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Virtual Fencing

   Livestock fencing was the single greatest expense in 19th century production agriculture (Simmons 1935), and it remains a considerable expense in livestock grazing today (Meyer 2005).
   Virtual fence (VF) is a new technology that contains livestock within user-defined boundaries without the need for physical fences. Ranchers create and adjust virtual boundaries with a digital map user-interface, like Google Maps. Livestock wear GPS collars that detect the VF boundaries and produce audio cues followed by mild electrical shocks to contain livestock in the designated area.

Potential Applications

  1. Real-time location of livestock.
  2. Targeted grazing of palatable weeds to improve rangeland.
  3. Reduce wildfire risk by targeting areas with high fuel loads (i.e.: fuel breaks).
  4. Graze emerging brush on burned landscapes to prevent encroachment and promote reforestation.
  5. Exclude livestock from environmentally and culturally sensitive sites and recreational areas.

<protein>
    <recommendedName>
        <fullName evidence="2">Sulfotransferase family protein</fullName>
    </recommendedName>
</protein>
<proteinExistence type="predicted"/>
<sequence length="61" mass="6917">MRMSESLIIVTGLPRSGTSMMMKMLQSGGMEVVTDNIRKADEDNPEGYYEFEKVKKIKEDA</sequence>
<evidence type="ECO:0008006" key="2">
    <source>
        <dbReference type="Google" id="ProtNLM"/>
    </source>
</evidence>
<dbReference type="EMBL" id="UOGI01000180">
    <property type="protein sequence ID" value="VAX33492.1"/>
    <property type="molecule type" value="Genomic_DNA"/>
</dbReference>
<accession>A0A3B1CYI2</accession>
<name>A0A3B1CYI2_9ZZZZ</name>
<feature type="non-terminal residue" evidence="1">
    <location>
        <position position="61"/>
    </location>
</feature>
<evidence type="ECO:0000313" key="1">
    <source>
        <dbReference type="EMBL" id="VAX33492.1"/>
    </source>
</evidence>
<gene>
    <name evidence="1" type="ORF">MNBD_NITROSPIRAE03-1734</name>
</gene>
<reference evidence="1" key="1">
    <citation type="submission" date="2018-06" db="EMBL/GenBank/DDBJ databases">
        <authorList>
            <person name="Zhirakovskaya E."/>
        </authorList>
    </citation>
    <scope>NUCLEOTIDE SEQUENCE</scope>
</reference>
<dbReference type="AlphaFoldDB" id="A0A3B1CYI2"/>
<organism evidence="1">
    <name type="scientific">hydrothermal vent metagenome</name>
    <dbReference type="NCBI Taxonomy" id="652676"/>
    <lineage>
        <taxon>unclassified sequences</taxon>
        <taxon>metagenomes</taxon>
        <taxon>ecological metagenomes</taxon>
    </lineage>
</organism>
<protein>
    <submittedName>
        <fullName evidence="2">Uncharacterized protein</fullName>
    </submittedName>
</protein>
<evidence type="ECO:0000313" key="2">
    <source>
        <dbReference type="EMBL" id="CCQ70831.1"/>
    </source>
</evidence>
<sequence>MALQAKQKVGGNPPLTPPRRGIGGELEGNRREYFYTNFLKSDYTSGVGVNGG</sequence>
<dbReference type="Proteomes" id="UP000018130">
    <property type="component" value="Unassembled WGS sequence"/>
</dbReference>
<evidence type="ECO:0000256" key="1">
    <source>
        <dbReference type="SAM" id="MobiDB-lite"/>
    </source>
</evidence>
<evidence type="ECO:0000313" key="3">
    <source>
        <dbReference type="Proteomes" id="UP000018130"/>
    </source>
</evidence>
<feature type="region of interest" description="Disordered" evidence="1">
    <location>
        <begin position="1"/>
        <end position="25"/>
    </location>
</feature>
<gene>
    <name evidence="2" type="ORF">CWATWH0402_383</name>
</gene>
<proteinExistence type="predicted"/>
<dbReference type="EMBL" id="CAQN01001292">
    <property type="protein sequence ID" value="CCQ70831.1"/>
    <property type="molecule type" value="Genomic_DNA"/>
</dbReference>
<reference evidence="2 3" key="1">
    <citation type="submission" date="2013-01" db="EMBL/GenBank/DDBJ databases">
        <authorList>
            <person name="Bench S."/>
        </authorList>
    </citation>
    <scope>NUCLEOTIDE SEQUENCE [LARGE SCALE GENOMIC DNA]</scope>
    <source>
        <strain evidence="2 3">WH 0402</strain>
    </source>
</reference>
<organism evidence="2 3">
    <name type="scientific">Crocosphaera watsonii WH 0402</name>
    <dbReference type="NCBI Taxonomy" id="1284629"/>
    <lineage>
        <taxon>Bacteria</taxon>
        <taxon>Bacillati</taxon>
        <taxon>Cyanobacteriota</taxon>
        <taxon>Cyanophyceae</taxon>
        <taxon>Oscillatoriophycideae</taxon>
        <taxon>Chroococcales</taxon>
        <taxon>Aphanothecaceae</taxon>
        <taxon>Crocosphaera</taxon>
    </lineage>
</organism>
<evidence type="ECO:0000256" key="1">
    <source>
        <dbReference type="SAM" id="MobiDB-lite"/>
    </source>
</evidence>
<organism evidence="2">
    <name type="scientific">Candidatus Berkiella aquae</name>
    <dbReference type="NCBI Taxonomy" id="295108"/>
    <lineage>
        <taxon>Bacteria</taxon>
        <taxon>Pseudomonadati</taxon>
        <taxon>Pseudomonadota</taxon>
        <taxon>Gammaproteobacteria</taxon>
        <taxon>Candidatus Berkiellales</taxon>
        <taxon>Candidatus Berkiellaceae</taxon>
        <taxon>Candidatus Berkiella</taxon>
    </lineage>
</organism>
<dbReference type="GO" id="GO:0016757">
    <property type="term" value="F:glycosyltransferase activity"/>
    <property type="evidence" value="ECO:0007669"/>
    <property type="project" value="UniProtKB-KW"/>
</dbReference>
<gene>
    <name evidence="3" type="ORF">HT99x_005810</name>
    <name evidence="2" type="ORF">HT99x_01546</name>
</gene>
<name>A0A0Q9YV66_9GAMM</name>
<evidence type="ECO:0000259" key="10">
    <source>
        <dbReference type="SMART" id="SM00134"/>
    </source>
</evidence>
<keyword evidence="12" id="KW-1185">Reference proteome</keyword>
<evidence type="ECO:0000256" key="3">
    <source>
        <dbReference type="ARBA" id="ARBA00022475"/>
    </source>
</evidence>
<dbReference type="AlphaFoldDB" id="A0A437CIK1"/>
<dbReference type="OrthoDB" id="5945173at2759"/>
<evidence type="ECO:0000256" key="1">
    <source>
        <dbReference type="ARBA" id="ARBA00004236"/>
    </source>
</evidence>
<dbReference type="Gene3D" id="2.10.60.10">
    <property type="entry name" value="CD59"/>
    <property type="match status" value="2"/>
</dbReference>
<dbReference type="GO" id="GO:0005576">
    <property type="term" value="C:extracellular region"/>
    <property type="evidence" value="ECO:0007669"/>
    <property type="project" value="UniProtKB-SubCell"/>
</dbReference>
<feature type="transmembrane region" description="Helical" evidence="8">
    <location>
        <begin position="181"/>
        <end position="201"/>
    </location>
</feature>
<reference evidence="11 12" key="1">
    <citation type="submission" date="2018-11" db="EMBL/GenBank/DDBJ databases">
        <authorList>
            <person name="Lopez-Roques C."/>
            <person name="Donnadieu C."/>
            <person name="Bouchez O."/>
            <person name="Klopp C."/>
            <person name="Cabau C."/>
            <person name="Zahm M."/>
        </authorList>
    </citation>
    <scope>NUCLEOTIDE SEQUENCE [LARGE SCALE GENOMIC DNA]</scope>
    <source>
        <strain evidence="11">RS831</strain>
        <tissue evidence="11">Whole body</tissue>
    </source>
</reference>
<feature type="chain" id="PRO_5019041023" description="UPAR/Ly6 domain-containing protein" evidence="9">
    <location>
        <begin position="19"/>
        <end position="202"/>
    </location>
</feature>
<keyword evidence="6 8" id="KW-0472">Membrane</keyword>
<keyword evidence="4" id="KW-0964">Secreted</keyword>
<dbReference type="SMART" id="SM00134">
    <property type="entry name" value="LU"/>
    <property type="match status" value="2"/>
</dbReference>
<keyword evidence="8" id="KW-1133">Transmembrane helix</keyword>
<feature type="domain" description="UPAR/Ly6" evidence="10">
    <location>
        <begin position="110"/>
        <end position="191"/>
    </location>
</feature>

6. Decrease production costs by reduced need to build and maintain physical fences.


Please contact Brian Allen (brallen@ucanr.edu).

Virtual Fence Survey

The UC ANR Central Sierra hosted a Virtual Fence Workshop on 7/13/23. The workshop featured representatives from the 3 available VF Companies in the US (Vence, Nofence, and Gallagher), livestock producers who are currently using the technology on California rangelands, and UC ANR research. The audience, which included producers who currently use VF and those who knew very little until that day, were asked to complete a short survey to get their evaluation of this emerging technology. Please click here to view the survey results.